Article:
Friday, June 17, 2016

Long Term Test: 2014 Ford Focus Electric post #4

Update #4
Mileage: 11,533

Owning an electric car may require some sacrifices in terms of planning trips around the vehicle's range, but there are a number of real world incentives that can take some of the sting out of that extra effort. When we first got our Focus Electric, the first thing I did was spend a good amount of time researching the incentives that we qualified for and applying for all of the appropriate ones that would likely benefit us.

The most important one is of course the $2,500 electric vehicle rebate that the state of California supplies to EV buyers. While this benefit has changed, it still allows a large number of EV buyers to take between a $1,500 to $4,000 rebate for the purchase of an EV. The extra funds really helps to reduce the vehicle ownership cost. In some states, the rebates are large enough that it makes the ownership cost almost nothing. When we visited friends in Georgia during our cross-country road trip, we talked to them about their Nissan Leaf, which they said that between the federal incentive of $7,500 and the state incentive of $5,000, their lease costs them only a few dollars a month and the amount they saved on gas means that the car actually was a net positive for them.

Now money is only one incentive. In  California, the availability of zero-emission vehicle stickers that allow HOV lane access is another great incentive. Our Focus EV qualifies for white stickers, which denote true zero-emission vehicles and apply only to battery EVs and hydrogen fuel-cell vehicles. The stickers primarily allow a solitary driver to make use of the HOV lane, but several other municipalities have used the stickers to allow other benefits, including free on-street parking for limited periods of time. Other places provide free parking specifically for EV charging outside of pay gates, meaning that not only do I get preferential parking, but I also get to make sure my car is fully charged.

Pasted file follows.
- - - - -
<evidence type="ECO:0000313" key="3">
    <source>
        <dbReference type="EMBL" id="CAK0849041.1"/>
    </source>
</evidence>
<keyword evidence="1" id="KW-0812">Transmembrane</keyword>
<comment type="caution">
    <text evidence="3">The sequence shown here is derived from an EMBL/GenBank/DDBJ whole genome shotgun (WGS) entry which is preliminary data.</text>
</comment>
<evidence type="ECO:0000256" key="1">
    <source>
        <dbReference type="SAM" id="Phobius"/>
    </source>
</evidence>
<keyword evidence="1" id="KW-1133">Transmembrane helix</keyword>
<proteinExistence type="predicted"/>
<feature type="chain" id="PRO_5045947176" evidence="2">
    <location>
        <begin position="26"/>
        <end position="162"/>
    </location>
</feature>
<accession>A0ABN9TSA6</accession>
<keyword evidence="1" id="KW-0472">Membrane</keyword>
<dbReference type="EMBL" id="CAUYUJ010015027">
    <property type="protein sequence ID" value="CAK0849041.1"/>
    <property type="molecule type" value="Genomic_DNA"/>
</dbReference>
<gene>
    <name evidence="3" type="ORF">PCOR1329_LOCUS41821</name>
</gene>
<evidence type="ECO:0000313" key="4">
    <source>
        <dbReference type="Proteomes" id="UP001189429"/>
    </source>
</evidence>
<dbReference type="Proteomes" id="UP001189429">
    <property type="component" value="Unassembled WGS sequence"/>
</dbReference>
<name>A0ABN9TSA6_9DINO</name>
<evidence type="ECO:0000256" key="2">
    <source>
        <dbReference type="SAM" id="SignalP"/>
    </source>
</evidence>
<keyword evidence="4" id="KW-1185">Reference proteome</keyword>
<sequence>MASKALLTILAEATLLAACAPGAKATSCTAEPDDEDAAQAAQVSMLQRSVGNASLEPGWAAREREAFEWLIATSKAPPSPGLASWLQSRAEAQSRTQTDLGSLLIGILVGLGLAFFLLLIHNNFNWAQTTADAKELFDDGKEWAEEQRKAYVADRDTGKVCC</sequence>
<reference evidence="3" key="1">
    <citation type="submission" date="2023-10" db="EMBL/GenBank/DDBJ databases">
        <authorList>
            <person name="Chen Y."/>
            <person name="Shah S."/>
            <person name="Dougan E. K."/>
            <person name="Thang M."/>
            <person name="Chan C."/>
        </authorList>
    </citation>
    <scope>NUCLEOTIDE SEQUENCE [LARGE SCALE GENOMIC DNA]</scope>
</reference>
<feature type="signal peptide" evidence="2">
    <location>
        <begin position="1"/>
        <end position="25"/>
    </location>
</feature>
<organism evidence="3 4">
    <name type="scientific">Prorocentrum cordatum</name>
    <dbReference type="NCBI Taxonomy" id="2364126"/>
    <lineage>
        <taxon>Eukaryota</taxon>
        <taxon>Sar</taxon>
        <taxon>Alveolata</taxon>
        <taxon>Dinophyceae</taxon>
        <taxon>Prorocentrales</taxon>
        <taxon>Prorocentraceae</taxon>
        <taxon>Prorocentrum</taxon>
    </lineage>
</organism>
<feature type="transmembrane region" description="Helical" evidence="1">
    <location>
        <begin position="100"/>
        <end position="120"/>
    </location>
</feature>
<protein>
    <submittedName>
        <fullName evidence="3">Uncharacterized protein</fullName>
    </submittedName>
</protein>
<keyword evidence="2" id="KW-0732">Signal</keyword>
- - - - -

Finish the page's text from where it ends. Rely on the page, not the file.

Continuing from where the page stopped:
In traffic choked Southern California, several HOV lanes have been converted to Fastrak only Express Lanes. A switchable Fastrak transponder is required to use these lanes and prices change depending on the number of occupants in the car. However, EV drivers in California are allowed to leave their Fastrak transponders in the 3+ position and never have to pay the tolls. On top of that, by registering for a Fastrak transponder from the right issuing authority, I am able to avoid the monthly maintenance fee that is deducted from my Fastrak account balance, essentially allowing truly free access to the Express Lanes. This is something that my wife is able to take advantage of frequently as her commute can be made using one of these lanes when she needs to drive.

Certainly, these kinds of benefits should not be primary reasons for purchasing an EV, but they do make the ownership experience that much sweeter. Alongside the peace and quiet, greater efficiency, reduced fuel costs, and many other benefits of EV ownership, little added perks keep first-time owners like me coming back for more, albeit the next time around with a car that has a tremendous amount more performance and range. States choosing to do away with their EV incentives are doing themselves a tremendous disservice since getting more EVs on the roads can help reduce dependence on foreign oil and bring gas costs down for everyone by reducing demand. Certainly the costs can be high in some cases, but there are lots of great ways to continue to provide lower cost incentives while slowly reducing the overall costs.